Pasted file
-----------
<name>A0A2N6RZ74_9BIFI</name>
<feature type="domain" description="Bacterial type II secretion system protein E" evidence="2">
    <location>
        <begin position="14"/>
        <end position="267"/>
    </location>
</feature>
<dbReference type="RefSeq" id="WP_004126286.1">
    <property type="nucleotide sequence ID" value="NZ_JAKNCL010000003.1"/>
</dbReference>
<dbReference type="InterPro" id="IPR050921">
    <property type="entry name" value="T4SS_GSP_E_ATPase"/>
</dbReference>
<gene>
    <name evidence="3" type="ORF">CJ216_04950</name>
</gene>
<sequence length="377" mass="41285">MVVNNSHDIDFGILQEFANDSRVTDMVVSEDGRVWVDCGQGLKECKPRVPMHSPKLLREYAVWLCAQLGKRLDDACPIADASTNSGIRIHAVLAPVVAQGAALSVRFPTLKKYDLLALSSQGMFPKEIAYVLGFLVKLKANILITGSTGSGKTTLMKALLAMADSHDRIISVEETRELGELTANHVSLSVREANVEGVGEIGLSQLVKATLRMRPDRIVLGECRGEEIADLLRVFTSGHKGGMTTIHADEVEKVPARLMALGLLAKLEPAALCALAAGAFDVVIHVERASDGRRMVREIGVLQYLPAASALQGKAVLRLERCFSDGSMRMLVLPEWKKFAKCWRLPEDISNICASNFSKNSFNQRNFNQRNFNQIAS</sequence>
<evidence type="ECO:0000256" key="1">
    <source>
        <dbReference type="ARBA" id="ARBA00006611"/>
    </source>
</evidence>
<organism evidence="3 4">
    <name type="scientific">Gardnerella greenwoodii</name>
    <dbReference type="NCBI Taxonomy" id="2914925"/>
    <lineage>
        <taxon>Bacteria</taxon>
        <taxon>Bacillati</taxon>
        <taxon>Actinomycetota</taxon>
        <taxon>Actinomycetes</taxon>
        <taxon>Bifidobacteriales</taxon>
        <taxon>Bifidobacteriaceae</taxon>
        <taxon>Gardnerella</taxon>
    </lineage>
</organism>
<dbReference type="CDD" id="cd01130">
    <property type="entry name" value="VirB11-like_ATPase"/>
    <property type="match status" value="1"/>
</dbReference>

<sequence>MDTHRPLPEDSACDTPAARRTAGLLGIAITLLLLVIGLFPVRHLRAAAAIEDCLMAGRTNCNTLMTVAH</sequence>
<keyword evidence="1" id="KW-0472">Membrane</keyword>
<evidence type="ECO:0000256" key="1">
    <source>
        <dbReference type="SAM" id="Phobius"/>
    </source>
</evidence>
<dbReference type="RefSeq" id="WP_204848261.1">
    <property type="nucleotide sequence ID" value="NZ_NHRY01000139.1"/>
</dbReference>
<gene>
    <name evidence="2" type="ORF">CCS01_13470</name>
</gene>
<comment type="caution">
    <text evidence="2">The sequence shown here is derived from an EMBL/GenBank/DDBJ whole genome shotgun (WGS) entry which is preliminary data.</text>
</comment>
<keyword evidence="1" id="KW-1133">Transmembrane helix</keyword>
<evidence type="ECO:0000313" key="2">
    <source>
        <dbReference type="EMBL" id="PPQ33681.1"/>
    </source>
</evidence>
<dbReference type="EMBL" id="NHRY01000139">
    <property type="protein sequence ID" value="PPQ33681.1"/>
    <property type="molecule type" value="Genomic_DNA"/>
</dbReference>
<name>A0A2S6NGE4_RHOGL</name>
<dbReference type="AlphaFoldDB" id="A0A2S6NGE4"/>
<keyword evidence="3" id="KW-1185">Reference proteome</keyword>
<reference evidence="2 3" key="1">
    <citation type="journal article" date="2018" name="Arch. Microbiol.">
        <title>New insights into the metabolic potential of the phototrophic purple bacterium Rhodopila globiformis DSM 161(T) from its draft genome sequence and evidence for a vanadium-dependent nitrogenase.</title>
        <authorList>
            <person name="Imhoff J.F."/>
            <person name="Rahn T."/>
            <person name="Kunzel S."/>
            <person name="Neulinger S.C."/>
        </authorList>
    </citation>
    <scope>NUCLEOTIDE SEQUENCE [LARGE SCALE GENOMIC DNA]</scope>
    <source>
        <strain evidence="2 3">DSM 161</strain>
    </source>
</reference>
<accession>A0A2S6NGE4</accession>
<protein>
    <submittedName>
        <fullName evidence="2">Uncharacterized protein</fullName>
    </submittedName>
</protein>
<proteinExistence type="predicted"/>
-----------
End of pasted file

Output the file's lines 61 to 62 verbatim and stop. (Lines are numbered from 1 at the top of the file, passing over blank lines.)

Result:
</evidence>
<dbReference type="EMBL" id="NHRY01000139">